Innovative therapies for Multiple Sclerosis

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| By Dr. Ronald Hoffman

In a previous newsletter article and accompanying podcast, I outlined a dietary and supplement program for multiple sclerosis.

We also interviewed Dr. Terry Wahls, herself an MS sufferer, who attained remission through application of a Paleo Diet (the Wahls Protocol).

The top 15 supplements for natural MS treatmentThis week, I’m going to summarize research on several adjunctive therapies for MS that I’ve found potentially helpful.

Low-Dose Naltrexone: Among the more successful innovative therapies for MS is low-dose naltrexone (LDN), a custom-compounded prescription medication based on Naloxone, a medication used to revive patients from narcotic-induced comas and to combat opiate addiction. I summarize the mechanism of action of LDN in this YouTube interview and in this article.

Basically, it works to boost endorphins and enkephalins, “feel-good” neurotransmitters that subtly influence the immune system in a way similar to exercise, meditation, and pleasant sensations. A number of clinical trials are underway to evaluate the effectiveness of LDN for MS.

LDN works best when patients are not on powerful immuno-modulatory drugs used for MS; I only prescribe it when patients are off interferon or Tysabri or not taking steroids for an acute flare.

Cannabinoids: When I first heard that Montel Williams was using pot to treat his MS, I suspected it was just a flimsy excuse to get high; either that, or he just wanted to numb himself to the progressive disability of his condition. But there is an emerging science to the use of cannabinoids—marijuana derivatives—in the treatment of a variety of medical conditions, which I discuss in a recent podcast with Dr. Rajna Patel, an MD specifically versed in the deployment of cannabinoids for medical purposes.

Marijuana and its byproducts like cannabidiol (CBD) do more than sedate patients and make them oblivious; evidence is mounting that marijuana compounds fundamentally alter disease pathways, reducing inflammation, slowing neuro-degeneration, and relieving pain and muscle spasticity. It’s unclear if simply smoking pot offers optimal benefits to MS patients, or whether future research will confirm that carefully standardized extracts of certain sub-fractions of cannabis will yield superior results absent the “high” that some patients find disconcerting.

Estriol: The ovaries make three different types of estrogen: estradiol, estrone, and estriol. Production of estriol soars during pregnancy, a time when many female MS sufferers note freedom from relapses. Clinical trials are underway to see if high-dose estriol can safely be administered to women with MS. Of note is that among the three types of estrogen, estriol is the least likely to promote breast or endometrial cancer. 8 milligrams per day is the optimal dose, and it’s currently only available from compounding pharmacies.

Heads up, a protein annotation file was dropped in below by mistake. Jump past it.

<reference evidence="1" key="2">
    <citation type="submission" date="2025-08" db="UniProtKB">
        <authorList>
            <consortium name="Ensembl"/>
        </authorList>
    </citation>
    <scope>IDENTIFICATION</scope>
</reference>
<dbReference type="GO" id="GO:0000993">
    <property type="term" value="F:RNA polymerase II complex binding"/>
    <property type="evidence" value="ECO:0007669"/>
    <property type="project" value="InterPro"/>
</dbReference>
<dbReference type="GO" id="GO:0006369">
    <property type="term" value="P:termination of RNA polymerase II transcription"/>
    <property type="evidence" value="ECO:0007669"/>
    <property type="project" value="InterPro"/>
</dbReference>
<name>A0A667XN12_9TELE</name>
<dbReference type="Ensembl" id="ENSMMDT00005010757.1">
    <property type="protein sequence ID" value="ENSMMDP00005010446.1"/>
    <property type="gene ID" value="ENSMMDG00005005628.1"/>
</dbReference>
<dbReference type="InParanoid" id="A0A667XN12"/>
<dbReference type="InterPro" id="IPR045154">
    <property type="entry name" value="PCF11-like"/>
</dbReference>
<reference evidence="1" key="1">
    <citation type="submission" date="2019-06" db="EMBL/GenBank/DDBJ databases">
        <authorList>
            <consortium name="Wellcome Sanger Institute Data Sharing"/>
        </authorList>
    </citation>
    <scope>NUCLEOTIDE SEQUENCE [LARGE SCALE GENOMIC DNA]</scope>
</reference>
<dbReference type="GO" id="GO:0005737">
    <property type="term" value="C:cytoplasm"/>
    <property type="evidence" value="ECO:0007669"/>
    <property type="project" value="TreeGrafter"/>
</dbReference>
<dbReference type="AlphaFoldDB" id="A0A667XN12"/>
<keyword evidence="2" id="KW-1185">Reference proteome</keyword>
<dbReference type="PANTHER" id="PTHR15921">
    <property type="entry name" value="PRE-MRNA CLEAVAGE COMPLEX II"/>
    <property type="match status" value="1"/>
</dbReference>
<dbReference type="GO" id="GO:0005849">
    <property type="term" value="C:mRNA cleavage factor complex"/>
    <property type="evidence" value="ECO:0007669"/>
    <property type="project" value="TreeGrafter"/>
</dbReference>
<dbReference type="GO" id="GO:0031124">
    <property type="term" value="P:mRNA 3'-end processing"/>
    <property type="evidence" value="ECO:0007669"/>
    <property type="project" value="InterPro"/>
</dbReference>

IV Glutathione: Intravenous glutathione has been shown to be effective for Parkinson’s Disease. It’s a potent antioxidant that can help quell the neuro-inflammation that’s at the root of MS. Since oral glutathione is poorly absorbed, it makes sense to bypass the stomach with high doses of glutathione administered by vein.

Hyperbaric Oxygen (HBOT): Hyperbaric oxygen has yielded positive results in stroke and traumatic brain injury. While studies are mixed, there’s some evidence of response to HBOT in MS patients.

Rule out Lyme Disease: Lyme, like its relative spirochetal disease syphilis, has been called the “Great Masquerader”; when Lyme progresses beyond its initial stages, it can result in neuroborreliosis, an inflammation of the brain that may mimic Alzheimer’s, vascular dementia, multi-system atrophy, ALS, or MS. While sometimes difficult to identify and reverse at this advanced stage, there are clinical accounts of patients initially diagnosed with MS responding to high dose antibiotics.

The Mercury Connection: Among the more controversial theories about the origins of MS, it’s based on the notion that mercury is a potent neurotoxin; indeed, many of the symptoms of acrodynia—mercury poisoning—are identical to those of MS. This has led holistic dentists to target mercury fillings as a potential culprit in MS; removal and replacement must be undertaken according to a careful protocol to protect the patient from additional inadvertent mercury exposure.

Chelation therapy with DMSA or DMPS can gradually reduce the mercury burden, but must be performed under the supervision of a health practitioner well-versed in the treatment of heavy metal toxicity.

Worm Therapy: Yes, really. The importance of the Gut-Brain Connection is underscored by preliminary research which suggests that the introduction of harmless roundworms into the intestinal tract can “decoy” the immune system away from an attack on myelin, redirecting itself to target gut pathogens. MS is a modern disease; its epidemiology is closely associated with modern measures of sanitation which have eradicated parasites that afflict the majority of Third World inhabitants.

Helminth therapy (Ovamed), has been used to treat ulcerative colitis, with ancillary benefits for MS. While available only as part of research protocols in the U.S., it is currently in use in Germany (http://www.ovamed.de). Intrepid North American patients can travel there for therapy.

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